Robert Fulford: How feminism changed the world
With the 100th International Women’s Day upon on us, this is surely the moment to acknowledge that feminists have fundamentally changed society throughout the democracies of the West. And changed it much for the better.
Barbara Kay: How Sarah Palin kneecapped feminism
The feminist revolution began as a necessary reform movement, but unfortunately evolved into a marxism-imbued, revolutionary one. Second-wave feminism’s focus soon shifted from women’s equal rights (which are limited to those defined by law) to women’s interests (which are limitless), as perceived through a victim’s lens.
Tasha Kheiriddin: Feminism’s second-wave hangover
The status of Western women today is still at odds with our aspirations, but in a different way. Instead of being liberated to do what we want, women now are not only free — but expected — to do everything, want it or not. Bring home the bacon, fry it up, drive the kids to soccer, and clean the house. We have become the harried Econowives of Margaret Atwood’s The Handmaid’s Tale — or, increasingly, econo single mothers. At the same time, fewer women are having children, some by choice, but more by failure to find a mate, or to mate in time.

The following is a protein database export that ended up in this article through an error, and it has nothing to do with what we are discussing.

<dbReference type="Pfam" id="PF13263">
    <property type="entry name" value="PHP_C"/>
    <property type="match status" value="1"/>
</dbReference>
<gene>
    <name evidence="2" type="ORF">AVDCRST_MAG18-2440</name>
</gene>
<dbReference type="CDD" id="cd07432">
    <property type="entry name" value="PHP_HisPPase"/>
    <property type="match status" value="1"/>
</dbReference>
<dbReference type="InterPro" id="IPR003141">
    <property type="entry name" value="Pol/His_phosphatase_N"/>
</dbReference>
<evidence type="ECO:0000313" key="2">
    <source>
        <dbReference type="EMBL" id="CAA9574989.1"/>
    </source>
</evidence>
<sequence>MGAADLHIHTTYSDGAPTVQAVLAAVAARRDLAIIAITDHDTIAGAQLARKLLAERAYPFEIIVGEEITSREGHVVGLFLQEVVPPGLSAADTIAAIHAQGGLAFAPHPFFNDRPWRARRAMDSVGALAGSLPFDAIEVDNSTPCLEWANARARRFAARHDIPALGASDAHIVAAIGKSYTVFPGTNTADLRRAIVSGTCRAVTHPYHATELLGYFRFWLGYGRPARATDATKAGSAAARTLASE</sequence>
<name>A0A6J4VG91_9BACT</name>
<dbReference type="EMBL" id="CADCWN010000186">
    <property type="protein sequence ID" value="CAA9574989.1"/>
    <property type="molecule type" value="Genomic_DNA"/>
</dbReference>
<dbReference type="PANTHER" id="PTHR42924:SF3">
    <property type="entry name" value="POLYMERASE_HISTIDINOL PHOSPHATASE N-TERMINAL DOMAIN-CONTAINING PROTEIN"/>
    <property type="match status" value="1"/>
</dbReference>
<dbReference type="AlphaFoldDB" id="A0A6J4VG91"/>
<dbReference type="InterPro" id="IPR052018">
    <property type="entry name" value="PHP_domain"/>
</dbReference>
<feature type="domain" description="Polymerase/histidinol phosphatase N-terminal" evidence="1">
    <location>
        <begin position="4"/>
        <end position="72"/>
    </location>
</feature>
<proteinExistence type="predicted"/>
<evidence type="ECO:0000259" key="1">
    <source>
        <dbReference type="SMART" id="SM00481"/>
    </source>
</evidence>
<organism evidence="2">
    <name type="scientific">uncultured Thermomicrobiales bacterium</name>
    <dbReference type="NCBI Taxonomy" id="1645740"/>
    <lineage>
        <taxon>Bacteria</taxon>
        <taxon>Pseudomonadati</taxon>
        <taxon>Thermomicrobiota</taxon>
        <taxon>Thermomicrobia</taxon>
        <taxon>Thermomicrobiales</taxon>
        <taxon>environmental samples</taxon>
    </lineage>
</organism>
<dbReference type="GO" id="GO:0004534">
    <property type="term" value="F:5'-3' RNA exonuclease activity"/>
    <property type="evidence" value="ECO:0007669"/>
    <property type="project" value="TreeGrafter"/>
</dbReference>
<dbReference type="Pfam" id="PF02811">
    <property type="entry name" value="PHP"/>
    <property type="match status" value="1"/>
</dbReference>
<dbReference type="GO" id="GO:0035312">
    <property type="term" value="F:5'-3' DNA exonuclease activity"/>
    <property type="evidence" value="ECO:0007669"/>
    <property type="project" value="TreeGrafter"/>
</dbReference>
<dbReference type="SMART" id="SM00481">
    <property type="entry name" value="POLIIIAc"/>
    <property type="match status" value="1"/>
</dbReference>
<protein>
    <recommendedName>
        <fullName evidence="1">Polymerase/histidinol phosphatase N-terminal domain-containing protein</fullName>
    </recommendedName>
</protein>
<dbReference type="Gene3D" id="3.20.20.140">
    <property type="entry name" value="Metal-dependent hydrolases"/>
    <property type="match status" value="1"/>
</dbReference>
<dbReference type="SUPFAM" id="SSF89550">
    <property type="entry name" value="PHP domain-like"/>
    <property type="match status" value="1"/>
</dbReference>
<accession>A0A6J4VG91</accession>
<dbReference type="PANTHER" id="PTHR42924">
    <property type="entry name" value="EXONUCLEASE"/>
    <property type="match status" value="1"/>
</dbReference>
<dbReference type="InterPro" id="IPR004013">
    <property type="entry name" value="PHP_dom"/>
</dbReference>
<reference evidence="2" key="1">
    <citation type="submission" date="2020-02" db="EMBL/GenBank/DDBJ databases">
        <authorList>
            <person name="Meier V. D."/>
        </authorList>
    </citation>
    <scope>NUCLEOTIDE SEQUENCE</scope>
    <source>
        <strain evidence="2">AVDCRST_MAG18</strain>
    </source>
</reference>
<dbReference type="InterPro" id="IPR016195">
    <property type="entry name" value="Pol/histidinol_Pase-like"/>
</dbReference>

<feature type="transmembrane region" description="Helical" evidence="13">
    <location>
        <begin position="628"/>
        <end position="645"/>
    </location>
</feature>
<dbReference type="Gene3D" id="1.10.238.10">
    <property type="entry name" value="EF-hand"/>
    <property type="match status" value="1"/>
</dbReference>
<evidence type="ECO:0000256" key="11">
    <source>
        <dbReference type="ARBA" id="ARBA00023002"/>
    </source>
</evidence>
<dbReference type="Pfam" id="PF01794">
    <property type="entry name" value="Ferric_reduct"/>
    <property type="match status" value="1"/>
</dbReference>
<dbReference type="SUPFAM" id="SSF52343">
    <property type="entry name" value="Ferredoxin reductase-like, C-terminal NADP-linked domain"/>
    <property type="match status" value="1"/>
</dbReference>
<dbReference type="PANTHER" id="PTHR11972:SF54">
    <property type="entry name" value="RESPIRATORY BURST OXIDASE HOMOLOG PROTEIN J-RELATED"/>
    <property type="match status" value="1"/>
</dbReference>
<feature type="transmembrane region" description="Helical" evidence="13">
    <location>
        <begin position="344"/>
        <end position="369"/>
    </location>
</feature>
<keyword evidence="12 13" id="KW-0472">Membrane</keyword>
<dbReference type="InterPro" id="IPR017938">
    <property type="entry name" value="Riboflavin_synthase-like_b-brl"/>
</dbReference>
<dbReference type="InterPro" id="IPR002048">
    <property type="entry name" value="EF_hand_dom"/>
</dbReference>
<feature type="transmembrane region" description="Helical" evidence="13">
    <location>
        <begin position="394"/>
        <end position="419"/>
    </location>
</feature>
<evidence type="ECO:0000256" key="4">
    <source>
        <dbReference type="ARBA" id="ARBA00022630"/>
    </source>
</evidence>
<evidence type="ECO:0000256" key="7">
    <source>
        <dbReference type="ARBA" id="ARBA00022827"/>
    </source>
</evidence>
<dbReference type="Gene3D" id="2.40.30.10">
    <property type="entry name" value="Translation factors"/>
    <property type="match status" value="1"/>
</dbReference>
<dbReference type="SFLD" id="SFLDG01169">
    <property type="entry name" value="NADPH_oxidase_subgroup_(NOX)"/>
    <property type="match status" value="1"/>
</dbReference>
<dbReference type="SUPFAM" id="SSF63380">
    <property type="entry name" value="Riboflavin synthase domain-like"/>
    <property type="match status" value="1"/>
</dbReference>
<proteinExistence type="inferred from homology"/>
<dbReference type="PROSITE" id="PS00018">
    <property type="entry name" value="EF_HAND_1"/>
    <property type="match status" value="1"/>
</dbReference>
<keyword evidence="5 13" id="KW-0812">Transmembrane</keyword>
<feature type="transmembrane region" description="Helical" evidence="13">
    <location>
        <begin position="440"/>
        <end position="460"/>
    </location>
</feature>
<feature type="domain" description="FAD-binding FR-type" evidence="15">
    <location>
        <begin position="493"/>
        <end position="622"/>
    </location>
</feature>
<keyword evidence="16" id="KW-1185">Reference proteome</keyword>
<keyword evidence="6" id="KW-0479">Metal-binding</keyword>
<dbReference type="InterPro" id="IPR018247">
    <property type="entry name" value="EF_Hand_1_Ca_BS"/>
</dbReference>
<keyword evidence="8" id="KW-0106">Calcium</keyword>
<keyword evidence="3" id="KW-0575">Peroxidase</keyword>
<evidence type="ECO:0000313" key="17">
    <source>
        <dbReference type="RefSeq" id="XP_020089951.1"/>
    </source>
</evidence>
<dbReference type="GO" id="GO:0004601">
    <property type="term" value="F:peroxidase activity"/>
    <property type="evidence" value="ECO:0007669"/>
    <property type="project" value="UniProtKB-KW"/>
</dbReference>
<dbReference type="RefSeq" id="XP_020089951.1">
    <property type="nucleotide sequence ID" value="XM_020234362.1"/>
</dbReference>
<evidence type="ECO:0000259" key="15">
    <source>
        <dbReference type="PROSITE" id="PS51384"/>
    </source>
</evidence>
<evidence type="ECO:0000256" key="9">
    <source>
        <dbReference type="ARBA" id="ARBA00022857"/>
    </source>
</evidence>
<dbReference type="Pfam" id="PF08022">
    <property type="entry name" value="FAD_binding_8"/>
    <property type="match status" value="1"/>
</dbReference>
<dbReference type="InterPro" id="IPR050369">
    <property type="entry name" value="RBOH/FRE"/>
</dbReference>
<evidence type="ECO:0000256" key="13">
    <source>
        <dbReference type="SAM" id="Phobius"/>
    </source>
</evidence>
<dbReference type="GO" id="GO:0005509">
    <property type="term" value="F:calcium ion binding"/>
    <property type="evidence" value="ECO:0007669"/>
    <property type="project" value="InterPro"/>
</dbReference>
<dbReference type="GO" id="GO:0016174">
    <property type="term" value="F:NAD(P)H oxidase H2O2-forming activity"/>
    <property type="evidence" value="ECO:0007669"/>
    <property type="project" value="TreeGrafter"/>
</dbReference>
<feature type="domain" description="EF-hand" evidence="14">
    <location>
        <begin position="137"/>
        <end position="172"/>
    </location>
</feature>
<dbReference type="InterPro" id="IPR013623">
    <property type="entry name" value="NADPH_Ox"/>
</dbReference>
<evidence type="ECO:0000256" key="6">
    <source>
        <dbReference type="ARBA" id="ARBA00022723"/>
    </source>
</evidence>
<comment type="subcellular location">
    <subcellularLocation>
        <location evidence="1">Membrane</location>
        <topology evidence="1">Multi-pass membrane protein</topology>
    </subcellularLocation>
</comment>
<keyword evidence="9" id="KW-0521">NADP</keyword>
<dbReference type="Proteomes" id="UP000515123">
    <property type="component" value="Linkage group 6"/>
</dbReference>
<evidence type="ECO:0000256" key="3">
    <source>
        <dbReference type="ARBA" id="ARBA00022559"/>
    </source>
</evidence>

Photo: British musicians V.V Brown (L), Annie Lennox (2nd L), Paloma Faith (3rd R), Speech Debelle (2nd R), Emmy the Great (R) and British television presenter, Gaby Roslin (3rd L), pose for photographers with a birthday cake to mark the 100th anniversary of International Women’s Day in London, on March 8, 2011. Carl Court/AFP/Getty Images)